siRNA HMGB1 significantly inhibited high-glucose-induced HREC damage in vitro

To explore which concentration of high glucose is suitable for HREC damage, MTT assays were chosen to detect the IC50 of high-glucose-induced HREC damage. HRECs were stimulated with increasing concentrations of high glucose (0, 5.5, 20, 30, and 40 mM/L) for 24, 48, and 72 hours, and their viability was measured by MTT assay. The results shown in Figure 4A demonstrated that high glucose depressed HREC viability in a dose-dependent manner. The IC50 of high glucose is about 30 mM/L at 48 hours and 22 mM/L at 72 hours. As such, 30 mM/L was chosen for the following experiments. Figure 4B shows high-glucose-induced HREC viability in a time-dependent manner. With time, HRECs viability reduced gradually with 30 mM/L glucose. This was also confirmed by morphological changes (Figure 4C). The results showed that the morphology of normal cells was uniform and spindle-shaped, and cells became smaller and density decreased after treatment with high glucose. With the extension of treatment time, changes in morphology and density were more obvious.

Figure 4 High-glucose-induced HREC damage in vitro.
Notes: (A) MTT assay. High glucose depressed HREC viability in a dose-dependent manner. The IC50 of high glucose was about 30 mM/L at 48 hours and 22 mM/L at 72 hours. (B) MTT assay. High-glucose-induced HREC viability in a time-dependent manner. With time, HREC viability reduced gradually with 30 mM glucose. (C) Morphological changes in HRECs treated with high glucose at different time points (bar 25 μm). The morphology of normal cells was uniform and spindle-shaped, and the cells became smaller and density decreased after treatment with high glucose. With the extension of treatment time, changes in morphology and density were more obvious. *P<0.05 vs 0 hour.
Abbreviations: HREC, human retinal endothelial cell; IC50, half-maximal inhibitory concentration; NC, normal control; DM, diabetes mellitus.

siRNA HMGB1 inhibited high-glucose-induced HREC apoptosis in vitro

In order to detect the interference effect of HMGB1 siRNA in HRECs, we performed Western blot for quantitative detection. The results in Figure 5C show that the protein expression of HMGB1 in the siRNA group was reduced compared with the DM and Scr-siRNA groups (all P<0.05). HMGB1 protein levels in the DM and Scr-siRNA groups were upregulated significantly compared to the NC group (all P<0.05), whereas there was no significant difference between the DM and Scr-siRNA groups (P>0.05). To detect the influence of siRNA HMGB1 on HREC apoptosis, we performed flow cytometry and Hoechst 33342 staining. Results showed that HMGB1 siRNA transfection significantly inhibited the apoptosis rate of HRECs treated with Scr-siRNA (Figure 5, total apoptotic rate 23.6%±2.34% vs 47.8%±1.98%, P<0.05). These results indicated that transfection of the cells with HMGB1 siRNA exerted more prominent antiapoptotic effects on the HRECs.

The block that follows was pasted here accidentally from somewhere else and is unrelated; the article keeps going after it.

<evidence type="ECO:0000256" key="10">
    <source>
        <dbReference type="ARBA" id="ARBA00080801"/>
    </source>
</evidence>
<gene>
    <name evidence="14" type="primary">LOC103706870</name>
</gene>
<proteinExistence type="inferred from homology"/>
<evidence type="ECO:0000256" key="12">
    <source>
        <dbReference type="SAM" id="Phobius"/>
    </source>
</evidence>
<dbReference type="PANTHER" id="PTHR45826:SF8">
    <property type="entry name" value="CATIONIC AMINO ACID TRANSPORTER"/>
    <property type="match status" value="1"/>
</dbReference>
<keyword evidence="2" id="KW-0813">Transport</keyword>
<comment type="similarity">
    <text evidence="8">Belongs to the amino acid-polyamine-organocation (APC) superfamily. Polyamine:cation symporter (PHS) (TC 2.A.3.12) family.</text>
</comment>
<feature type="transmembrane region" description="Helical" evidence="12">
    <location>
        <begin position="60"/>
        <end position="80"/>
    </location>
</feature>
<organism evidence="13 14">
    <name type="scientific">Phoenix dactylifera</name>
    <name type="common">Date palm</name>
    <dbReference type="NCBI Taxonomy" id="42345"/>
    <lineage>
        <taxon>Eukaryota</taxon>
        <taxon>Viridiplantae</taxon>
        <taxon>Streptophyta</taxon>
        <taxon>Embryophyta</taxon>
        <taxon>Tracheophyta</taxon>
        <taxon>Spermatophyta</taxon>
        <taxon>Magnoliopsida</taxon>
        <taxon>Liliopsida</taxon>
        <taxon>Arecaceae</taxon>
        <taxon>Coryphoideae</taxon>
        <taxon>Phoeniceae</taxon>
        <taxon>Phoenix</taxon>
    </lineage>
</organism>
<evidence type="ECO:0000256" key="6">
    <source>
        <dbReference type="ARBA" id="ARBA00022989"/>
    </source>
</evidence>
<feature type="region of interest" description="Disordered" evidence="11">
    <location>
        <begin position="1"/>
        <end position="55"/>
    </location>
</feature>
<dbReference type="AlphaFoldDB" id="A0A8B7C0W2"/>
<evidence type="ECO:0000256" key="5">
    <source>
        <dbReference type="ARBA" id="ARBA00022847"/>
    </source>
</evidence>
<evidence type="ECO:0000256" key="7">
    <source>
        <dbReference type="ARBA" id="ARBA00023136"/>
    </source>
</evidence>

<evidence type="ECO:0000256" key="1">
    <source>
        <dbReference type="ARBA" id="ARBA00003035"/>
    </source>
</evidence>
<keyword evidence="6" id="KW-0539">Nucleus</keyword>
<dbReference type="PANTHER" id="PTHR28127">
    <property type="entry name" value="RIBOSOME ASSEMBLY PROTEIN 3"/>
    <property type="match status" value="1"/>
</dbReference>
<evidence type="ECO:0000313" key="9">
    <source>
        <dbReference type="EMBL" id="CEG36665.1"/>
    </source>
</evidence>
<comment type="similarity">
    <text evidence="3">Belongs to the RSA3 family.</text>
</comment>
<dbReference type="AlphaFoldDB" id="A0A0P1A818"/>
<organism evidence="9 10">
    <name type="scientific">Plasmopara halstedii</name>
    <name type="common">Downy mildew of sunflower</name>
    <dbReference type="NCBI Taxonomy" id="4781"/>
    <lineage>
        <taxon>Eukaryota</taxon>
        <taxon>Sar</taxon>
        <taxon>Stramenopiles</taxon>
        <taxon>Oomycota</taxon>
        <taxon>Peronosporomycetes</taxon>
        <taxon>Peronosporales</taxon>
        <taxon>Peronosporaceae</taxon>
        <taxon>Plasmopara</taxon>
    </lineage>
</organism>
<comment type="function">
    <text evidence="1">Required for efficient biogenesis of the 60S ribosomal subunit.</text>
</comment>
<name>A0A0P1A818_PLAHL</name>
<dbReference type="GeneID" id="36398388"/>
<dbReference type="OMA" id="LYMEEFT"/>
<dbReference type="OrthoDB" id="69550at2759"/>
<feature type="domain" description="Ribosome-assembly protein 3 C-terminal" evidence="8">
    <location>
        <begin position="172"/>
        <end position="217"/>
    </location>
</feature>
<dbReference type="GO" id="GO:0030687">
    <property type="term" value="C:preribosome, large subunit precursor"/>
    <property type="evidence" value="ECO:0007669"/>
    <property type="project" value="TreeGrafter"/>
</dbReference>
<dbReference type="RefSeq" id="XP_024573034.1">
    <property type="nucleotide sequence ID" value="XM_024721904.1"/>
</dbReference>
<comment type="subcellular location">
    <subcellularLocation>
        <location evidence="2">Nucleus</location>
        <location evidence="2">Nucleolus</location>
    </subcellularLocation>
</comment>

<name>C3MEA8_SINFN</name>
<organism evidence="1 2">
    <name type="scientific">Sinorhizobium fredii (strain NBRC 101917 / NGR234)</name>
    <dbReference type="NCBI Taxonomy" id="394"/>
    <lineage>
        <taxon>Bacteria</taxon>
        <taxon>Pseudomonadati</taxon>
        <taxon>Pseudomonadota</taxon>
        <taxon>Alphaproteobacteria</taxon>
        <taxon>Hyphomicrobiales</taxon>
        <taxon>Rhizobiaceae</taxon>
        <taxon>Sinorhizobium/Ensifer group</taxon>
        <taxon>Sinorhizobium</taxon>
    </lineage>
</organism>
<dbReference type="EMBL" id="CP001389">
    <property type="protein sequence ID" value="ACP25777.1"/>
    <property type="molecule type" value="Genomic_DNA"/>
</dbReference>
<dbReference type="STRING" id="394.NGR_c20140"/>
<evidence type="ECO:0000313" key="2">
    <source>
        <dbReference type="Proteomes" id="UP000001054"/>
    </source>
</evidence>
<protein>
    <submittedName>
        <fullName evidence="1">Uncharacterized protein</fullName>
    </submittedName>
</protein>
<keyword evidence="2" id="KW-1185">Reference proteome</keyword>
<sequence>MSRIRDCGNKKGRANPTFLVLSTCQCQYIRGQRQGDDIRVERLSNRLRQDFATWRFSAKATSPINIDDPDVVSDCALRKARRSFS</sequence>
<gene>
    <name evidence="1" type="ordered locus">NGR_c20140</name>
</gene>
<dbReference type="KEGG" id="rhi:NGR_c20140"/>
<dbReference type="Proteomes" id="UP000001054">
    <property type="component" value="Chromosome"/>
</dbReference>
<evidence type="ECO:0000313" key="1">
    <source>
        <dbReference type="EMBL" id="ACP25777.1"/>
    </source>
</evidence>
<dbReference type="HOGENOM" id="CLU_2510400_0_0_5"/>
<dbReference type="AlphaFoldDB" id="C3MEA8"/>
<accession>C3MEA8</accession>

Figure 5 Cell apoptosis was determined by flow cytometry using annexin V–PI staining.
Notes: (A) Flow-cytometry detection. Annexin V was set as the horizontal axis and PI as the vertical axis. Upper-right (Q2) quadrant, late-apoptotic or necrotic cells; lower-left (Q3) quadrant, dual-negative/normal cells; lower-right (Q4) quadrant, early-apoptotic cells; upper left (Q1) quadrant, mechanically damaged cells. Apoptotic cells were the sum of Q2 and Q4. (B) Apoptosis rate by flow-cytometry detection. HMGB1 siRNA inhibited HREC apoptosis. Total percentages of apoptotic cells are presented as mean ± standard deviation of three independent experiments. HMGB1 siRNA pretreatment significantly inhibited HREC-apoptosis rate for those treated with high glucose. *P<0.05 versus NC group; #P<0.05 versus the Scr-siRNA group. (C) Western blot detection. HRECs were transfected with HMGB1 siRNA and Scr-siRNA for 12 hours, and then cultured under high glucose (30 mM/L) for 48 hours. Protein expression of HMGB1 in the siRNA group was reduced compared with the Scr-siRNA group (P<0.05). Protein levels of HMGB1 in the DM and Scr-siRNA groups were upregulated significantly compared to the NC group (all P<0.05), whereas there was no significant difference between the DM and Scr-siRNA groups (P>0.05).
Abbreviations: siRNA, small interfering RNA; HREC, human retinal endothelial cell; Scr, scrambled; DM, diabetes mellitus; NC, normal control; FITC, fluorescein isothiocyanate.